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Entrepreneurship: Aging and Innovation



If you are interested in the intersection between aging and innovation, these certainly are intriguing times.

Last Thursday I attended the kickoff event for Aging 2.0’s brand new GENerator program. This is “a new founders program that supports the most promising entrepreneurs working to enhance the lives of older adults and improve long-term care.” (Which I think means this is a business accelerator, but after only a year blogging about digital health innovations, I can’t promise to have mastered all the business lingo.)
Despite the whopping size of the boomer market (see this terrific Bloomberg article on how business has so far struggled to tap it), this seems to be the first accelerator focused on serving the 50+ demographic.
I found myself impressed both by the growth of Aging 2.0 — an organization co-founded by a gerontologist only 18 months ago — and by the offerings of the eleven companies chosen. It’s encouraging to see the power of innovation and technology really focusing on the problems affecting older Americans, and those who serve them.
Of course, I also find myself with some reservations. I think of myself as a public-health geriatrician, and as such, my primary interest in these new innovations is less about whether there’s a good business market, and more about whether or not these offer good, practical solutions to the more important health and social problems affecting aging adults.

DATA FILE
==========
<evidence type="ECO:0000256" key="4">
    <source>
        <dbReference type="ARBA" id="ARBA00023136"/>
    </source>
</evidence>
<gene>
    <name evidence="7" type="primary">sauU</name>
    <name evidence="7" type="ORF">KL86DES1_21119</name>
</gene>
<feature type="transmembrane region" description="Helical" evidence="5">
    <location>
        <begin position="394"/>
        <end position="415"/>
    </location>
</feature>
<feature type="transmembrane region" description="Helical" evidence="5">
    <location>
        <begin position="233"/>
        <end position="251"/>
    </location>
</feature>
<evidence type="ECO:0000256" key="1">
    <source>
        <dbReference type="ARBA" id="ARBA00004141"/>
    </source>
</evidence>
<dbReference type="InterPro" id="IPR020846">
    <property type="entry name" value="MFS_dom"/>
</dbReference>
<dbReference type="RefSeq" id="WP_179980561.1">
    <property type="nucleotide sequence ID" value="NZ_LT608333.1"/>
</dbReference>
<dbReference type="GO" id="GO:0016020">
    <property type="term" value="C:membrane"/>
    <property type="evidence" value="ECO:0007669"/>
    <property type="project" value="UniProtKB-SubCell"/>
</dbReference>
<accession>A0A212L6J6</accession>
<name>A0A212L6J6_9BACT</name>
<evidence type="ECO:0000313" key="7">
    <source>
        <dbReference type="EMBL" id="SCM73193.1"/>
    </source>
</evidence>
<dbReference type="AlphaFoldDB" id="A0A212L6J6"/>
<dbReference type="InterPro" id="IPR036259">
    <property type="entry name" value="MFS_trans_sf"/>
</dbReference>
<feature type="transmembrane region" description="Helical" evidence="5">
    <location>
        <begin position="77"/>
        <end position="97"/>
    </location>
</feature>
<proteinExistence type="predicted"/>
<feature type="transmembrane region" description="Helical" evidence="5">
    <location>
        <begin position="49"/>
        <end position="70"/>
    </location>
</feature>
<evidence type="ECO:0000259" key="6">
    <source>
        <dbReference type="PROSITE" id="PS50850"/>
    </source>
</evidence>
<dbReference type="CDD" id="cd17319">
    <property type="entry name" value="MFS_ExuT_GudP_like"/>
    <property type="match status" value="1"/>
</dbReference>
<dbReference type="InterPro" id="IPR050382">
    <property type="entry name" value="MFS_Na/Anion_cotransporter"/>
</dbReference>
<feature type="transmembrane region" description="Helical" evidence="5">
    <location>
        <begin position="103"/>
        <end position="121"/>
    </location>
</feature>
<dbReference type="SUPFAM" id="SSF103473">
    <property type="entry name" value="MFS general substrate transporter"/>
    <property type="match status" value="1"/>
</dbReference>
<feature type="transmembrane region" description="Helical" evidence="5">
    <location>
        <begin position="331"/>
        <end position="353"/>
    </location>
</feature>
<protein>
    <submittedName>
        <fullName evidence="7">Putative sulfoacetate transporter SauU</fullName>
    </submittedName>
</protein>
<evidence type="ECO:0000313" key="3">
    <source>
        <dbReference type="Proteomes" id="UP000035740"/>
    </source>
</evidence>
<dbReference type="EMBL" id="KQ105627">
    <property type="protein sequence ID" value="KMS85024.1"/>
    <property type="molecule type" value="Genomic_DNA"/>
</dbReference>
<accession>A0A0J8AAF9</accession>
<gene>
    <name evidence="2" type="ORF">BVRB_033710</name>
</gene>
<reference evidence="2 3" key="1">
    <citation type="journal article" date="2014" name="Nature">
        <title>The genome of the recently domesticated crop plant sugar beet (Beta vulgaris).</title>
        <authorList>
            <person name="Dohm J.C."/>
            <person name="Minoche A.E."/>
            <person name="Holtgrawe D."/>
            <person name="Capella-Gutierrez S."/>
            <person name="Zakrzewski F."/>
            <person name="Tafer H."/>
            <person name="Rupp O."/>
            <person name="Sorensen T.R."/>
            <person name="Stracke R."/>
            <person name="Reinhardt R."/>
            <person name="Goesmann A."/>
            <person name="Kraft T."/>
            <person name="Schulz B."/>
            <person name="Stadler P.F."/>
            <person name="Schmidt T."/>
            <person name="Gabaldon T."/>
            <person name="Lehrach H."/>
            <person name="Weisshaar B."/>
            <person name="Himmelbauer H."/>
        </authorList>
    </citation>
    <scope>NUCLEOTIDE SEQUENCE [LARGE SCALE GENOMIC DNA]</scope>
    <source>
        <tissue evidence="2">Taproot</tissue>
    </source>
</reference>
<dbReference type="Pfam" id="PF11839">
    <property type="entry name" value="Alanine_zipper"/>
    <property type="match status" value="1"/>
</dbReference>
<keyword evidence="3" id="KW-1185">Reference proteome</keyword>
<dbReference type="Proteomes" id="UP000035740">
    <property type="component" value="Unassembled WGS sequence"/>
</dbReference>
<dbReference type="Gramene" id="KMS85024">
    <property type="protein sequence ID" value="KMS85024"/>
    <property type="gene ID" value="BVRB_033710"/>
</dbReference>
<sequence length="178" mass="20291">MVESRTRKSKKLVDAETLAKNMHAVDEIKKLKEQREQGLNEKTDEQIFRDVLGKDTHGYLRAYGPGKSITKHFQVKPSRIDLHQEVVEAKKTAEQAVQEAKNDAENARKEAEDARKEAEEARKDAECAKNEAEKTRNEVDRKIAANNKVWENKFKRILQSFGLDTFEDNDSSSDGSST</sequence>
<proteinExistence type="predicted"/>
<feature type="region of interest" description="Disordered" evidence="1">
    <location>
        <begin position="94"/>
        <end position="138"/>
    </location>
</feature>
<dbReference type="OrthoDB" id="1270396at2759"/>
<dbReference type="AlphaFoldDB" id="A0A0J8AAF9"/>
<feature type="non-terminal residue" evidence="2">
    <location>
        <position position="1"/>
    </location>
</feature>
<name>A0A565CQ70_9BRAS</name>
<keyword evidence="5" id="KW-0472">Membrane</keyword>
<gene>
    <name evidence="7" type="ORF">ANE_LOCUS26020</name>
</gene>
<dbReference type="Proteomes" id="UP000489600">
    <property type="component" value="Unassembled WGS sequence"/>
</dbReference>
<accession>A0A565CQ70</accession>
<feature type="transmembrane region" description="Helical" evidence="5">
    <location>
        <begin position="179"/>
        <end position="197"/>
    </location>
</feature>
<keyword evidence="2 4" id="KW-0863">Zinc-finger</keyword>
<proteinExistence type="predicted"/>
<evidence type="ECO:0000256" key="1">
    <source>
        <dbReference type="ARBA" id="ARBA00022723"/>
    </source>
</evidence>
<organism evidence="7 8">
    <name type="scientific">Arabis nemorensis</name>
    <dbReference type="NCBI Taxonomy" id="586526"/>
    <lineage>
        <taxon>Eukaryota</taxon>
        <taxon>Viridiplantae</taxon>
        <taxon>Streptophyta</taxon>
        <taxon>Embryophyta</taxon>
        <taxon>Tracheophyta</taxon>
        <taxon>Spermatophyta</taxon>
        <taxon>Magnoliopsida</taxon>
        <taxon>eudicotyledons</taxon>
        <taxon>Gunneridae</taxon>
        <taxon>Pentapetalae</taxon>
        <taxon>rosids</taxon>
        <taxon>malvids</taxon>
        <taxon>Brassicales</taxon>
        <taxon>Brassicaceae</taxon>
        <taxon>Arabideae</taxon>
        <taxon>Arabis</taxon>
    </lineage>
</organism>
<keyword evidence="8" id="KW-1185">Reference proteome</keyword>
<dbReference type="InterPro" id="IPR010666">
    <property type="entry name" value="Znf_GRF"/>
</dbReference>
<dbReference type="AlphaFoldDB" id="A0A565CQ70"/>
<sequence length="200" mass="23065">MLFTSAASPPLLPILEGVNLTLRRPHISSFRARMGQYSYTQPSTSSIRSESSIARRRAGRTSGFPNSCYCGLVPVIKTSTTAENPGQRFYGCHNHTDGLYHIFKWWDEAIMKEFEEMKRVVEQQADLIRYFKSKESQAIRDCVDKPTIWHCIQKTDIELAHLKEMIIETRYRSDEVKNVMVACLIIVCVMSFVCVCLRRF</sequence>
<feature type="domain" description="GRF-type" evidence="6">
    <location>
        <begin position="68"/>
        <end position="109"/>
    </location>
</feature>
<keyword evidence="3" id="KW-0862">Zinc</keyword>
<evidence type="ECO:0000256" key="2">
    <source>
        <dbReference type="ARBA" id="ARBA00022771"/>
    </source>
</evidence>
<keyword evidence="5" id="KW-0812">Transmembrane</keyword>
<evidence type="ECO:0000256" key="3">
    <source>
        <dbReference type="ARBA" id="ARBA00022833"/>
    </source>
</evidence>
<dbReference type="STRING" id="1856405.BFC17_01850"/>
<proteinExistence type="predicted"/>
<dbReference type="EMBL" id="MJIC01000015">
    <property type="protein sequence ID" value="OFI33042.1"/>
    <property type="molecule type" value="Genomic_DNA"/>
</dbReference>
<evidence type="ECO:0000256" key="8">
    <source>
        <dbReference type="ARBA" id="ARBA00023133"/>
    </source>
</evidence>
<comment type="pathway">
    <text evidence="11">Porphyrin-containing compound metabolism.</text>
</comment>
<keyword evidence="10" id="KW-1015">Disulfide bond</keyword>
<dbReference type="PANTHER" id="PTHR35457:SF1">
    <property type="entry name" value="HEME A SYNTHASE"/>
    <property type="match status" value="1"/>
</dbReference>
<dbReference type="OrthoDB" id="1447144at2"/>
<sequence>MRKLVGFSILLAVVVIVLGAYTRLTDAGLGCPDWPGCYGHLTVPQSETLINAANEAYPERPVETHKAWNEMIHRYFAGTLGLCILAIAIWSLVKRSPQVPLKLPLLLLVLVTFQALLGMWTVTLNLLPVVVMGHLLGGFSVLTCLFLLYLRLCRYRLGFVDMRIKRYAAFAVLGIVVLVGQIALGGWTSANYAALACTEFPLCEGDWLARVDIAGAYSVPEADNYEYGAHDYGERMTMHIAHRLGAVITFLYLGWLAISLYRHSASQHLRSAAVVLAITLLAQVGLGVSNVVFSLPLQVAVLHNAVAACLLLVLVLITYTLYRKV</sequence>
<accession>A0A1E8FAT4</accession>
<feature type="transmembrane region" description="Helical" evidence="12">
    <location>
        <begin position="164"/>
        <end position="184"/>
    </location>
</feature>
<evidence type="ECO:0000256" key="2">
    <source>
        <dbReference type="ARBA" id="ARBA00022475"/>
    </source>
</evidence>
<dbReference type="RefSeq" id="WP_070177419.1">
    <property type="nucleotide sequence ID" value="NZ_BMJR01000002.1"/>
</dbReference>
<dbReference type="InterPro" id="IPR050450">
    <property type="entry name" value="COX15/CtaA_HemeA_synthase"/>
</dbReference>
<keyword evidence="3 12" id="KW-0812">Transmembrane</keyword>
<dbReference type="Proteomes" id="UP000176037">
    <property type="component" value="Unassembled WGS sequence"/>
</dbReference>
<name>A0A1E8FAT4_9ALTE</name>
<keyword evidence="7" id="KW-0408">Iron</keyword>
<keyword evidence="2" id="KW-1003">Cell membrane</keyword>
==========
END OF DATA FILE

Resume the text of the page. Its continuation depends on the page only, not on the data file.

There is no question that entrepreneurs are great at innovation. But to succeed they also need to be great at selling their product. Businesses involved in healthcare or other socially-minded arenas always proclaim that they are doing good things for individuals and for society. Which sometimes is true but often it’s not quite as true as the business says it is, or as the business would like it to be. In the end, a startup must satisfy its investors. And an accelerator must satisfy its startups and investors.
So what does this mean for those of us professionals with expertise assessing social value and healthcare value? It means we should get in there and plan to constructively engage with two crucial groups. One group is the the innovators themselves, who will be interested in our expertise and feedback (although once they have a product at market they’ll probably be ambivalent when we raise concerns).
The other group is the public to whom these products are being marketed. We can and should equip ourselves to help the public assess and understand the real health and social value (or at least, likely value) of these innovations that they are being invited to purchase. 
This public, needless to say, is quite a large group. It encompasses the 50+ demographic, as well as those offering services to this group, including long-term care and senior housing providers. And the sheer size and diversity of the 50+ age group is really something: the US Census data shows that in 2011, the 50+ population (civilian, non-institutionalized) was 98 million people.
Of those people, many are family caregivers worried about an aging adult. Others are themselves in need of products and services to help cope with chronic illness, cognitive problems, or physical frailties. And of course, a large group of boomers is eager to maintain health and wellbeing for as long as possible.

11 Startups chosen by Aging 2.0